Simply Charlotte Mason - Website that includes blog, how-tos, forum, online organizer, and Sonya Shafer's curriculum for purchase that compliments the Charlotte Mason homeschool method.  Lots of helps here!  Great website!

Karen Andreola - Love everything about Karen and her books!  She is my favorite resource for Charlotte Mason ideas and philosophy.  Her style is simple, gentle, soothing, sweet, and a breath of fresh air. Karen's writings are simply delightful!  I especially love her book, A Charlotte Mason Companion:  Personal Reflections on The Gentle Art of Learning.  Also love all her other books:  A Pocketful of Pinecones, Lessons and Blackberry Inn, Beautiful GirlhoodA Charlotte Mason Companion is my single most favorite homeschooling book!  I re-read it every summer and it's about worn out from all the turned back pages and highlighting!  I know Karen and I would definitely be friends!  Here's Karen's personal blog, Moments with Mother Culture.  You can also visit her site Homeschooling Highlights.  She is a wonderful source of information for the Charlotte Mason lifestyle!  You can read reviews by Karen and her family here on their website, Charlotte Mason Research & Supply Co. 

I also enjoyed reading the shortened version and explanation of Charlotte's methods in Catherine Levinson's books.  You can read more about those here on her website:  A Charlotte Mason Education.

Ambleside Online - Another source of information on Charlotte Mason style learning.


Okay, now the big question.....most everyone now wants to know, so what curriculum do you use?  So here's our line up for the 2012-2013 school year.  This is definitely not a complete list but an overview, as we are constantly adding living books and resources as the need arises or as they become available.  And occasionally, we get started on something and find that it just doesn't work for us.  But here's the outline(for now):

Joy - (Our 13 year old daughter in 8th grade)

Sonlight Core H World History Part Two - (History, Geography, Literature, Writing, Poetry & Bible)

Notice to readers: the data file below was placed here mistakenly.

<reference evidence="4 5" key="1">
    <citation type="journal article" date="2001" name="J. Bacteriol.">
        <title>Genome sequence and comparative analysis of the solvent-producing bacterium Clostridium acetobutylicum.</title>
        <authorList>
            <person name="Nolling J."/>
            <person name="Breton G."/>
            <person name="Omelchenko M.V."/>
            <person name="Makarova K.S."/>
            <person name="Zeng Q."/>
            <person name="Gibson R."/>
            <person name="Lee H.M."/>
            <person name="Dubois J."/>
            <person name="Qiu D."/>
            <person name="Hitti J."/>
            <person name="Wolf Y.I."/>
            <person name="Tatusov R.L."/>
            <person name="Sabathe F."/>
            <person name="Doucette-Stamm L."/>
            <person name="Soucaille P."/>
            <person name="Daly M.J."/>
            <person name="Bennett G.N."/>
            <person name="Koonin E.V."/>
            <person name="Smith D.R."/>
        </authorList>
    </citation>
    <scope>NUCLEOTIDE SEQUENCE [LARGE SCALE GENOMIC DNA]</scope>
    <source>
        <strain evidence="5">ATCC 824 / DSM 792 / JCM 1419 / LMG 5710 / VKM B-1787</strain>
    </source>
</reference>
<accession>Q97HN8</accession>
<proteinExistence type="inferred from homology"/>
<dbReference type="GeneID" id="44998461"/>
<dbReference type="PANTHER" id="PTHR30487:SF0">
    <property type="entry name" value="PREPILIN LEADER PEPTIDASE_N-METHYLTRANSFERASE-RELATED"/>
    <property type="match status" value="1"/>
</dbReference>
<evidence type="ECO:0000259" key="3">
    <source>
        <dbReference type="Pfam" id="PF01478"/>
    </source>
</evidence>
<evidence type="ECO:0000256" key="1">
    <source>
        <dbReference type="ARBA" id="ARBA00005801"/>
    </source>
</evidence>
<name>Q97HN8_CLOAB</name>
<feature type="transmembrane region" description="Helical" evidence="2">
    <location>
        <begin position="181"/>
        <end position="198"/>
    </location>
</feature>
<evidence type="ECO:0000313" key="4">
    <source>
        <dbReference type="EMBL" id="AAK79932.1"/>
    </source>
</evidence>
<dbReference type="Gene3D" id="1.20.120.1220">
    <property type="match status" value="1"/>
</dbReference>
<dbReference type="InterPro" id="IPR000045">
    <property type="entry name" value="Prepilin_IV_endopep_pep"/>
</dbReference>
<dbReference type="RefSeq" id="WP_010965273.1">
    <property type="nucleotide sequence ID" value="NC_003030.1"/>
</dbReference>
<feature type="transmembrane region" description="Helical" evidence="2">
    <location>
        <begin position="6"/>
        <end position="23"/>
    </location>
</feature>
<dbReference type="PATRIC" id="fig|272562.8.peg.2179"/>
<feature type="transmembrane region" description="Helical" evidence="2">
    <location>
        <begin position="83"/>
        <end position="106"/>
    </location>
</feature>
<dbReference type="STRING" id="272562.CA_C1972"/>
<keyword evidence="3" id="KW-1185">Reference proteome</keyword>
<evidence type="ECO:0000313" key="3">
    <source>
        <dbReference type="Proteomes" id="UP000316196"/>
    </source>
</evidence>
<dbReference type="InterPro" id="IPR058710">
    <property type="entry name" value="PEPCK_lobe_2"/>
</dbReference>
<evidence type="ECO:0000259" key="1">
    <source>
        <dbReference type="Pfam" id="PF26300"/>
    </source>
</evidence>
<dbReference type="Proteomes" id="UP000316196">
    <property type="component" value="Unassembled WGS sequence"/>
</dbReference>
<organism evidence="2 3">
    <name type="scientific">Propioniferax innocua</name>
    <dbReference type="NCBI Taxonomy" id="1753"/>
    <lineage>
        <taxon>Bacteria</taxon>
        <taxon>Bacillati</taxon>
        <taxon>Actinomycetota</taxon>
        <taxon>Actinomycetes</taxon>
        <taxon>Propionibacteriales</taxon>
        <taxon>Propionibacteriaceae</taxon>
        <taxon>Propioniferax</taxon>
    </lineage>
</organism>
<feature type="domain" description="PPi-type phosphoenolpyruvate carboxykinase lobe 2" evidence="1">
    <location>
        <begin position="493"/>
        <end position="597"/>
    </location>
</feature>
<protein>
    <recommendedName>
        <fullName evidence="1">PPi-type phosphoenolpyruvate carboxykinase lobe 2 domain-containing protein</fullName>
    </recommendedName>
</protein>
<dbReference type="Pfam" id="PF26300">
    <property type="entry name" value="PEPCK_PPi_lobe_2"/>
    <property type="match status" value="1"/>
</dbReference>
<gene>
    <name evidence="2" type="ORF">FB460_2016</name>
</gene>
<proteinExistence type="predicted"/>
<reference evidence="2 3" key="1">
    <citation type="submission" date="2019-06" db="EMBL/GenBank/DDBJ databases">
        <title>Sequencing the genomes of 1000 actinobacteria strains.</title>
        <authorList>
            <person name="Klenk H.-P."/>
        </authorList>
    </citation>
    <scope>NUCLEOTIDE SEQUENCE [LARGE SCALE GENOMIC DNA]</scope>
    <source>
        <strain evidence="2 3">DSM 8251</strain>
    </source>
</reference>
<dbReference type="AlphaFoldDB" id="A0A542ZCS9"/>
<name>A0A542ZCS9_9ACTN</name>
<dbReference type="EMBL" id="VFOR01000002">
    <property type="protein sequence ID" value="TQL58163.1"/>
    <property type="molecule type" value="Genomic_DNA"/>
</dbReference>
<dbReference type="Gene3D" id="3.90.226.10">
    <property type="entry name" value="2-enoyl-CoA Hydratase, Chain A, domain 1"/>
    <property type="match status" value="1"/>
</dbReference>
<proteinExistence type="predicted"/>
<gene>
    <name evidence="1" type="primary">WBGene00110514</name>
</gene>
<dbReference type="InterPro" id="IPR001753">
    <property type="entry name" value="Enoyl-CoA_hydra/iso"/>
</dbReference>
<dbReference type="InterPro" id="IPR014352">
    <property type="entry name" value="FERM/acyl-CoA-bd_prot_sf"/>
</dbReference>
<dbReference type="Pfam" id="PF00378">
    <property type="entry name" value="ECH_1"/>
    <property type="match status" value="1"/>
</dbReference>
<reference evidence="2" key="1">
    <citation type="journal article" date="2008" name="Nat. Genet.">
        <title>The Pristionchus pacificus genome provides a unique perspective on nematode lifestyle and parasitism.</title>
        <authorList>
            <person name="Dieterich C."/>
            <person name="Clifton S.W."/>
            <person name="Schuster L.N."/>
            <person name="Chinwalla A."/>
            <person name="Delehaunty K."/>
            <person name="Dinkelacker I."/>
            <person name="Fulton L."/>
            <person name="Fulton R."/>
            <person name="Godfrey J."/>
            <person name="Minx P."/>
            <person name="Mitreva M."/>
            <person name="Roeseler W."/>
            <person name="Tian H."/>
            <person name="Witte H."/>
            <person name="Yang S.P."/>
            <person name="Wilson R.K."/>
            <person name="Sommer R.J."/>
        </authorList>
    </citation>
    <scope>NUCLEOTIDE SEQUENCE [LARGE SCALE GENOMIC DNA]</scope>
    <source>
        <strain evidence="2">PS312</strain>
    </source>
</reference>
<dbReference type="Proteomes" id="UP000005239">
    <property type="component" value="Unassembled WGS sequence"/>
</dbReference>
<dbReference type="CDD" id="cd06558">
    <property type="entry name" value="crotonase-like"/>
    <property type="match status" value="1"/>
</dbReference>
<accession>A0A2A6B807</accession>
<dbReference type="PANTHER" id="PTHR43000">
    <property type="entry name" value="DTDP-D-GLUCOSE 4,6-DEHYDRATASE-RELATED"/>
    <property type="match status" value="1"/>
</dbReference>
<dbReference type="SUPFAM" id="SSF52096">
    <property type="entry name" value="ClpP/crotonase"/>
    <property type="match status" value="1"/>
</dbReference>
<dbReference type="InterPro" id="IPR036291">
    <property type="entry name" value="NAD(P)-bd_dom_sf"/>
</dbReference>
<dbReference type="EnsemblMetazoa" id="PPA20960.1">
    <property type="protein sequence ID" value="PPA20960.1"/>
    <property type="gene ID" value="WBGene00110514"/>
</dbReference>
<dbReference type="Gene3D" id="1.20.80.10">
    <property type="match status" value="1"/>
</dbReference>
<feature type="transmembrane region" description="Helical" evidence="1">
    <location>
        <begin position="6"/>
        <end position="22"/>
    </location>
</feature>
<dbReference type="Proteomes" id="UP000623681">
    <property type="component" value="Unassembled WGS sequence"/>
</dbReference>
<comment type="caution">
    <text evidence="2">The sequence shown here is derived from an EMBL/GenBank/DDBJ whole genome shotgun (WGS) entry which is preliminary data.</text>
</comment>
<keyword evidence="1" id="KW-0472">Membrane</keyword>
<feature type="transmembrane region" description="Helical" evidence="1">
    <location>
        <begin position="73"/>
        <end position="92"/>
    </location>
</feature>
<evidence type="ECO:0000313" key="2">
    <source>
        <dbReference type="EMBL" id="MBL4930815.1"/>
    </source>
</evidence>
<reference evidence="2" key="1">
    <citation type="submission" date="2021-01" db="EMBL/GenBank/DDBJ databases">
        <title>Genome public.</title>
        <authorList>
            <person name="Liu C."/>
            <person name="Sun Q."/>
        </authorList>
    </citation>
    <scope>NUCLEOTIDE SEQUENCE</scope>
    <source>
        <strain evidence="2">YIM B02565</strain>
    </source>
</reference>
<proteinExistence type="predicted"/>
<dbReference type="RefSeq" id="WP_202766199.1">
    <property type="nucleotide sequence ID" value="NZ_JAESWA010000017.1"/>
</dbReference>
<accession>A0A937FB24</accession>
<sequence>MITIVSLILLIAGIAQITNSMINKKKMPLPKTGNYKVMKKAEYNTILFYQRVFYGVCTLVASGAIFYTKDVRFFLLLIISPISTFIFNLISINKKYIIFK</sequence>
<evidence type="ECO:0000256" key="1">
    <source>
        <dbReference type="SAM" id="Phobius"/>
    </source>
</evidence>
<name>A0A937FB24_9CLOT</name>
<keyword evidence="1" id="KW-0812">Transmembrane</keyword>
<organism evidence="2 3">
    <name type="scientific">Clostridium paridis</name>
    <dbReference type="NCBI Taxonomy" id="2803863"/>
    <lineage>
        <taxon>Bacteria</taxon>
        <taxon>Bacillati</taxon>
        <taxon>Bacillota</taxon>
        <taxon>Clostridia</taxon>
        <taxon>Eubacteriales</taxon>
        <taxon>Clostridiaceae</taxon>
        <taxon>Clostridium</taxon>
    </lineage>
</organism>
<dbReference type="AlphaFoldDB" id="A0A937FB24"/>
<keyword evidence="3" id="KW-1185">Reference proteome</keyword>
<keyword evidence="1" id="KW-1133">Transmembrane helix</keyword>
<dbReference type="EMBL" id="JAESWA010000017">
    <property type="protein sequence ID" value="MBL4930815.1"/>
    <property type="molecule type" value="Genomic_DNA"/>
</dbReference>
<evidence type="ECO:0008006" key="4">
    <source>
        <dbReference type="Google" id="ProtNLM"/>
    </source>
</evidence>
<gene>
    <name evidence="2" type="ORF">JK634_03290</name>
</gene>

Answers in Genesis -  Science (God's Design and Wonders of Creation + DVDs/books), Bible

Math-U-See - Algebra I

Sequential Spelling & Spelling Wisdom - Spelling and dictation

Bravewriter (online classes because Joy LOVES to write & Jungle Writer), Story Starters by Karen Andreola, Blogging, Journaling, and Letter Writing - Writing/Creative Writing

Bright Lights - Bible, Character Study

Easy Grammar Ultimate Series 8 - Grammar

Simply Charlotte Mason - Picture Study and other miscellaenous

Nature Notebooks and Living Books - Nature/Science

Chinese Language School weekly classes - Foreign language

We will be working on homemaking skills as well. 

Luke - (Our 4 year old son in Pre-K)

Reading is our priority this year for Luke.   He already recognizes all his letters and knows most of their sounds.  We still need to work on those letters that make multiple sounds and then we're ready for beginning reading - starting with those short vowel sounds.  So I have a variety of curriculum that I will draw from on this. 

Play-N-Talk - Love it!  Have used it with my oldest, Colt, and Joy as well.  In my opinion, it's the best out there!  I like to use it along side Explode the Code.

Explode the Code - Workbooks that practice the phonics sounds.  Good to make sure you're not missing out as they learn naturally (as Joy did).

Delightful Reading - This is my first year to do this, so will definitely be giving more information on this later, but I'm excited about it.  It comes from Simply Charlotte Mason by Sonya Shafer.

Alpha-Phonics - Again, like their way of beginning reading.

We'll be using lots of living books here at home and from the library!

We will begin working on writing letters informally, in sand, with sandpaper, mostly done in fun games to get those fine motor skills down!

Timberdoodle - Love this company.  We have several of their hands-on activities for preschoolers and will be using them for learning tools - Purplelinker and Imaginets just to name a couple!  Also love them for their thinking skill books!  Check them out!  Great stuff there!  The kids are learning and they don't even realize it!  It's play and and learning rolled into fun!

Christian Light Education - Preschool workbooks.  Just because Luke wants to "do school", I purchased these.  He will feel like he's doing school like his sister.  These seemed to be easy, gentle, and fun.

We also have some thinking skill books that we will pull out too.

Oh, and for math, we will be working with the games from Right Start Mathematics Kit A and begin Math-U-See Primer if or when he's ready.

I may also pull some living books from Queen Homeschool Supplies.


Just for your information - A couple of particular posts on homeschooling from my blog that may be of interest to my readers:

A Typical Homeschool Day at Our House - This is an older post.  Luke hadn't joined our family at this point!

Answering Your Homeschooling Questions - Candid answers to candid questions


That's an overview of our homeschool!  I love meeting fellow homeschoolers and I'd love to hear from you!  You can email me here.

Happy Homeschooling!  :)

1 comment:

Sarahsworld said...

WOW! 19 years. I can't wait to read more about homeschooling from someone who's been doing it successfully for so long. I'm always looking for new ideas.